Gwent utilizes three different types of in-game currency in its economy: Ore, Scraps, and Meteorite Powder. Ore is used to purchase Card Kegs, each of which contains five random cards that are added to your collection to be used for deckbuilding. Accessing the Arena also requires you to pay Ore, and the entry cost is higher than what you would pay for a single Card Keg, but if you make it far into the competition, the value of your spoils will greatly exceed what you paid to get in. Scraps allow you to craft specific cards for your collection, and are accrued not only when you play matches, but also when you “mill” the unnecessary duplicates you may acquire when you open a Card Keg. Every card in the game—even those from the paid expansion Thronebreaker—can be crafted, although the higher value cards cost more scraps. Meteorite Powder is used purely for aesthetics; with it you can transmute basic cards into premium cards—which have an animation and play sound effects—as well as buy skins, avatars, and game boards.
As a free-to-play game, Gwent makes money through microtransactions, specifically for Card Kegs and Meteorite Powder. Naturally, paying real money is the fastest way to acquire cards. Thankfully, the game is generous in how many resources you earn through regular play. Finishing individual matches provides you with at least a few resources, even if you lose, but more significant than that are Reward Points. These are earned for a wide variety of actions: playing lots of matches, spending resources, meeting certain conditions during gameplay, and so forth. The Reward Points can then be spent in the Reward Book, which contains large quantities of resources, new leaders for your decks, and background information on the Witcher universe. The game hands out a lot of Reward Points when you first start playing; as such, completing parts of the Reward Book serves as the best way for new players to obtain what they need to build a good deck without paying money.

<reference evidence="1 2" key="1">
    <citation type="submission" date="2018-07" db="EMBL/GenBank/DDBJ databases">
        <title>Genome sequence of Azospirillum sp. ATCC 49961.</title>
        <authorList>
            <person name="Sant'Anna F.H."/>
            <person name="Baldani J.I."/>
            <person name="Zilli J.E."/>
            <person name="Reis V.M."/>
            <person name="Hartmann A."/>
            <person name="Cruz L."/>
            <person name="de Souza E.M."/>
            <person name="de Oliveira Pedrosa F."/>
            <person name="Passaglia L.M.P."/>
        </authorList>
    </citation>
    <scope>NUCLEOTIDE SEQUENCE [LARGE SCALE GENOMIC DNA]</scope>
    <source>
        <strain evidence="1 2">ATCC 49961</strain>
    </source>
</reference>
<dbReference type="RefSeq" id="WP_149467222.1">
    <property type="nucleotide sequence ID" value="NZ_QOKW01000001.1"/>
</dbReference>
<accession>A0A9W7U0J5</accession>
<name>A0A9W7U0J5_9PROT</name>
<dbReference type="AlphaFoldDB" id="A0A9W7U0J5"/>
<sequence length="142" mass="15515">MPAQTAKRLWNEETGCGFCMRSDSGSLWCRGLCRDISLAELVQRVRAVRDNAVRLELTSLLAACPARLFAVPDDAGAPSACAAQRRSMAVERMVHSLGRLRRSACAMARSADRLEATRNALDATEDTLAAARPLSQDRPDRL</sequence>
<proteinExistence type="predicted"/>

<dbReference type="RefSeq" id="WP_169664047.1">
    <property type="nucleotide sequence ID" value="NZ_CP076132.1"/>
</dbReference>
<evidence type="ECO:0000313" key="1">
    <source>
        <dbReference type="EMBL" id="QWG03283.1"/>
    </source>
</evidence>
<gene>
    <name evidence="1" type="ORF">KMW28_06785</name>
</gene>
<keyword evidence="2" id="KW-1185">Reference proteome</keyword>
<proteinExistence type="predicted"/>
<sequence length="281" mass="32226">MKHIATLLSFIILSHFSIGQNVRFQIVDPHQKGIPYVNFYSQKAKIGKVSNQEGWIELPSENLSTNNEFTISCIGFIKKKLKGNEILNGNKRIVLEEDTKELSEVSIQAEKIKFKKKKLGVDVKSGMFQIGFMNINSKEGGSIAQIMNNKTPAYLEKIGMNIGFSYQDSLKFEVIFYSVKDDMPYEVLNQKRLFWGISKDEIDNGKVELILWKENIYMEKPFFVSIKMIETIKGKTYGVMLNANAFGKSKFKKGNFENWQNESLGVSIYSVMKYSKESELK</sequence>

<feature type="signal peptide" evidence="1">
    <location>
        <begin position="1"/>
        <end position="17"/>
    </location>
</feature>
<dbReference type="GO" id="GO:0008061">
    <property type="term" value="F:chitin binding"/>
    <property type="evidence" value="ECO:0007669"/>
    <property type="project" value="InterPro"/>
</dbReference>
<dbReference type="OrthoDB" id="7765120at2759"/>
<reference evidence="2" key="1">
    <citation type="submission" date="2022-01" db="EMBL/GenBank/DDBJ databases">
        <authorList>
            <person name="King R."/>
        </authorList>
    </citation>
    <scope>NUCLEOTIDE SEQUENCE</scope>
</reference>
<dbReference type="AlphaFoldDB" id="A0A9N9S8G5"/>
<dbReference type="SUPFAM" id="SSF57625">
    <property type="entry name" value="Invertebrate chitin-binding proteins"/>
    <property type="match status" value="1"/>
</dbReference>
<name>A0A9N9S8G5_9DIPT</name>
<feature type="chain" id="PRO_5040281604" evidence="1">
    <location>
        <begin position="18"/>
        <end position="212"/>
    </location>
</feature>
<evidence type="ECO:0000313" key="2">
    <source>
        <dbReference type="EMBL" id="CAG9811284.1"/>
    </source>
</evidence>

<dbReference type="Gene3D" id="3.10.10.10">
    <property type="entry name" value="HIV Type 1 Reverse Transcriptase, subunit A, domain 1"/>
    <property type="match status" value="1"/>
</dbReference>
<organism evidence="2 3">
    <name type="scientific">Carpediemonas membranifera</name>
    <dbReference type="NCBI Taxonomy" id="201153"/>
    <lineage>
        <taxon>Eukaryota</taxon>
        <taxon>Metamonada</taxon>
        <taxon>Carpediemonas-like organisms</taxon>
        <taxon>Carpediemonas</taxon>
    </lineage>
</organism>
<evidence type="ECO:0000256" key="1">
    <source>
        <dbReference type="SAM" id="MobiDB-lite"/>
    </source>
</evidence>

If you played the beta, you’re in luck: CD Projekt Red rewards you with the full scrap value of all the cards you earned during the beta, allowing you to quickly construct an excellent deck in the full version. I received so many scraps that I was able to craft every card from one of the factions, as well as a number of Neutral cards. For those who do not have that luxury, it is important to identify a faction and strategy you want to focus on, and identify which high-value cards you need to craft in order to improve your deck before you start spending Scraps. As mentioned above, Gwent isn’t stingy about handing out resources to new players, but there are a lot of cards to choose from, and the highest end cards do cost plenty of Scraps to craft. The game allows you to peruse the entire collection of cards from the outset, so use that tool in your decision-making.